Every month, librarians from Denver Public Library branches get together to talk about new books for school-aged kids. Here are some titles we are excited about as school begins.
Books for younger readers:
Gator on the Loose! by Sue Stauffacher is the first book in the new "Animal Rescue Team" series. The three Carter kids help their parents run Carter's Urban Rescue, the place you call if, say, an alligator is loose in the city pool! The series is full of friendship, sibling trouble, crazy animal escapades, and helping the planet. This is the perfect new series to start a new school year. Recommended by Lisa from Westwood.
Weird but True! and Weird but True! 2 from National Geographic are compilations of weird, gross, wacky, and amazing facts. Did you know that peanut butter can be converted into a diamond? Or that the world's oldest goldfish lived to be 43 years old? Check out one of these cool books for more weird facts! Recommended by Ann from the Children's Library.
Meanwhile by Jason Shiga is the combination of a comic book and "Choose Your Own Adventure." On the very first page, readers have to choose between whether to eat chocolate or vanilla ice cream. Then, follow the line to your destiny, making choices along the way that could lead to the end of the book or another cool adventure with mind-reading, time travel and more. This book is full of tabs, lines, comic panels, and crazy scenarios that make it a fun, quick read. Recommended by Kellie from Bear Valley.
Books for older readers:
The Magnificent Twelve: The Call by Michael Grant is the first in an exciting new adventure series about a modern boy who must find and join forces with eleven other kids to defeat an ancient evil. Full of humor, bullies, evil princesses, and crazy monsters, this series has a little something for everyone. Recommended by Gwen, Children's Collection Specialist.
My Life as a Book by Janet Tashjian is the kind of book for readers who like Diary of a Wimpy Kid. Derek is looking forward to a summer filled with fun and pranks and no school. But since he's been labeled a "reluctant reader" by his teachers, Derek's parents send him to a summer learning camp! Nooooo! Derek starts keeping a journal with comics of his experiences at camp, since he can't read his favorite comic "Calvin and Hobbes." Recommended by Chufo from the Children's Library and Amy from Eugene Field.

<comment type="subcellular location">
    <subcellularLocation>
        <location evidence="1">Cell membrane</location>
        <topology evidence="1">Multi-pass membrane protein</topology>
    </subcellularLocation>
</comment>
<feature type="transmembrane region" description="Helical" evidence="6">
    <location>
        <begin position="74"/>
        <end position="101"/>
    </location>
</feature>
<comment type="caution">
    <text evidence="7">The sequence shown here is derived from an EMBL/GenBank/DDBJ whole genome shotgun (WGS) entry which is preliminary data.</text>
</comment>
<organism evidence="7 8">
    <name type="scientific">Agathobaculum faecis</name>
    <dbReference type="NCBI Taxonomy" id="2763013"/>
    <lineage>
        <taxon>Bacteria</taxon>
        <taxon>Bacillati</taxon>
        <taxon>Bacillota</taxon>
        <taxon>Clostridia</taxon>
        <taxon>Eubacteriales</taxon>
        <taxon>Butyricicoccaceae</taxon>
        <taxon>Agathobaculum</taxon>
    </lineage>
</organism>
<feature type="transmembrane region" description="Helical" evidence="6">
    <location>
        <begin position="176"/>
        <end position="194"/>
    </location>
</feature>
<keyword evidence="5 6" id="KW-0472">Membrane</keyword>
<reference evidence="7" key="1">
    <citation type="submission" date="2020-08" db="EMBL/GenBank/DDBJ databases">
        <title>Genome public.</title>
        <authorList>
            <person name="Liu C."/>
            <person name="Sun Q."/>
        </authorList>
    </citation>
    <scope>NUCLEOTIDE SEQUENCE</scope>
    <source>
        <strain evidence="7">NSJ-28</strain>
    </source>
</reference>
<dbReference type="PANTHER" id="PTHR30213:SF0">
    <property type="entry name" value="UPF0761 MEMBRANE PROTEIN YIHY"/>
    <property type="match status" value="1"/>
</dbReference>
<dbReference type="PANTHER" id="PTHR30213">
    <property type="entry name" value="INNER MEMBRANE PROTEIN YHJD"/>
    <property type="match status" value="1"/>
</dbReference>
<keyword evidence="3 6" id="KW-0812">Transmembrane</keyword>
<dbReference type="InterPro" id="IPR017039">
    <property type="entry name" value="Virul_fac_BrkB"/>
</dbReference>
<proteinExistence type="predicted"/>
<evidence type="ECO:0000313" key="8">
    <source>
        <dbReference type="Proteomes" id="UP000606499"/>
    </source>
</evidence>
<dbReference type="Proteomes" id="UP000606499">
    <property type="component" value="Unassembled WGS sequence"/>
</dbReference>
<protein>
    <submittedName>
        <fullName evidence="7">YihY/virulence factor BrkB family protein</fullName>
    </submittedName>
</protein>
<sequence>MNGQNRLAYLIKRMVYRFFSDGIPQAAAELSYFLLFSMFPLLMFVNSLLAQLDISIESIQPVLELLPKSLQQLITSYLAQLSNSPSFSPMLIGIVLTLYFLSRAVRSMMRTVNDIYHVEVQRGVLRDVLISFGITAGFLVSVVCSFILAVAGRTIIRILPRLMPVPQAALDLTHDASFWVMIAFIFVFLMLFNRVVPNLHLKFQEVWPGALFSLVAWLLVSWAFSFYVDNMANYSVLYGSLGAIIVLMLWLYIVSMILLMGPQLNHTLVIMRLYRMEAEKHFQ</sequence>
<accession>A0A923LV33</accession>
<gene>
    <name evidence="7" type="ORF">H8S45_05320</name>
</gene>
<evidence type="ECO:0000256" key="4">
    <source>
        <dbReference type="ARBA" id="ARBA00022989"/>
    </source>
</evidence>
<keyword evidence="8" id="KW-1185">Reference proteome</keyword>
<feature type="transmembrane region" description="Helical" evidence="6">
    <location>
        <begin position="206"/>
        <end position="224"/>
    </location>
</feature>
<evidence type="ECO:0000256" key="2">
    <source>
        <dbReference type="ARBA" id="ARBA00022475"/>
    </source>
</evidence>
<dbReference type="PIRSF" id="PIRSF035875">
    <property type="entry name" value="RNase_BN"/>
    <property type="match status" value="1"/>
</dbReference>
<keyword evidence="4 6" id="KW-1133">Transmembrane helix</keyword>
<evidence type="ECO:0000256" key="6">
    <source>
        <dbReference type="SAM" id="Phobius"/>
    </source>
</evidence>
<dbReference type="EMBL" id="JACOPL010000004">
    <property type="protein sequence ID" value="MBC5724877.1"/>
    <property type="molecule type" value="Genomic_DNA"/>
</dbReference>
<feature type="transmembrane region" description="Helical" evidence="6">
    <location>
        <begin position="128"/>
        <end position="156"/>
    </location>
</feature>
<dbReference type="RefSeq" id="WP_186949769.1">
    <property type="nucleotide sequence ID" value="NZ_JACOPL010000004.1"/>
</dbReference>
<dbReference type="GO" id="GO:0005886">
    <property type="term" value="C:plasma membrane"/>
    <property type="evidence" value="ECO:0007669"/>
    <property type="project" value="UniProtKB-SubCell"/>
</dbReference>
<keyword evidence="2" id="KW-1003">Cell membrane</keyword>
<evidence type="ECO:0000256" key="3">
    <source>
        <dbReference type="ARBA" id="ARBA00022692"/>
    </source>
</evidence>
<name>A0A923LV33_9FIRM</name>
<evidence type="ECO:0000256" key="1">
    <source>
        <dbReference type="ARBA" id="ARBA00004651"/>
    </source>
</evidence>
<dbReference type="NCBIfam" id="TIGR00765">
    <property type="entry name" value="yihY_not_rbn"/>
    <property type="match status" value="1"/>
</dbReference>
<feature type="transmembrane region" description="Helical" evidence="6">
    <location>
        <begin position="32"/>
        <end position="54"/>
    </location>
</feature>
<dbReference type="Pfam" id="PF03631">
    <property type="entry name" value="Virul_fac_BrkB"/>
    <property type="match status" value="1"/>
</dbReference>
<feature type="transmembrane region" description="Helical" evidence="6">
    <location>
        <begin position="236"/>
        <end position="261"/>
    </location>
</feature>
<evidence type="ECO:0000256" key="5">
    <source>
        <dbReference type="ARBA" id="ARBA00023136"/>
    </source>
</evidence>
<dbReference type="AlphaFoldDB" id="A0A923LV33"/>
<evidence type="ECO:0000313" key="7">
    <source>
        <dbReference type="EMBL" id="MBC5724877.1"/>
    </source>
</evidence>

Doodlebug: A Novel in Doddles by Karen Romano Young is another terrific story with comics mixed in. Dodo and her family have just moved to a new town and to cope, Dodo starts doodling about her experiences in a new house and a new school. Dodo doesn't just like drawing, she needs to doodle to help her pay attention in school and to keep her out of trouble. This one is more doodles than text, so you will zip right through it! Recommended by Ann from the Children's Library.
The Grimm Legacy by Polly Shulman is a modern-day mystery with a fairy tale twist. Elizabeth gets a job at a special lending library in New York that lends all kinds of things - even magical things. When the magical items start to disappear, Elizabeth goes on a dangerous quest to catch the thief before she is blamed herself. Recommended by Lisa from Westwood.
The Year Money Grew on Trees by Aaron R. Hawkins is an old-fashioned family story set in 1980's New Mexico. Just like now, the family is struggling to find enough money and the kids help by taking over a neighbor's apple orchard. Even though they don't know anything about farming, cousins and neighbors come together to make things work, in ways that are usually pretty funny. Recommended by Carol, Children's and Family Cluster Manager.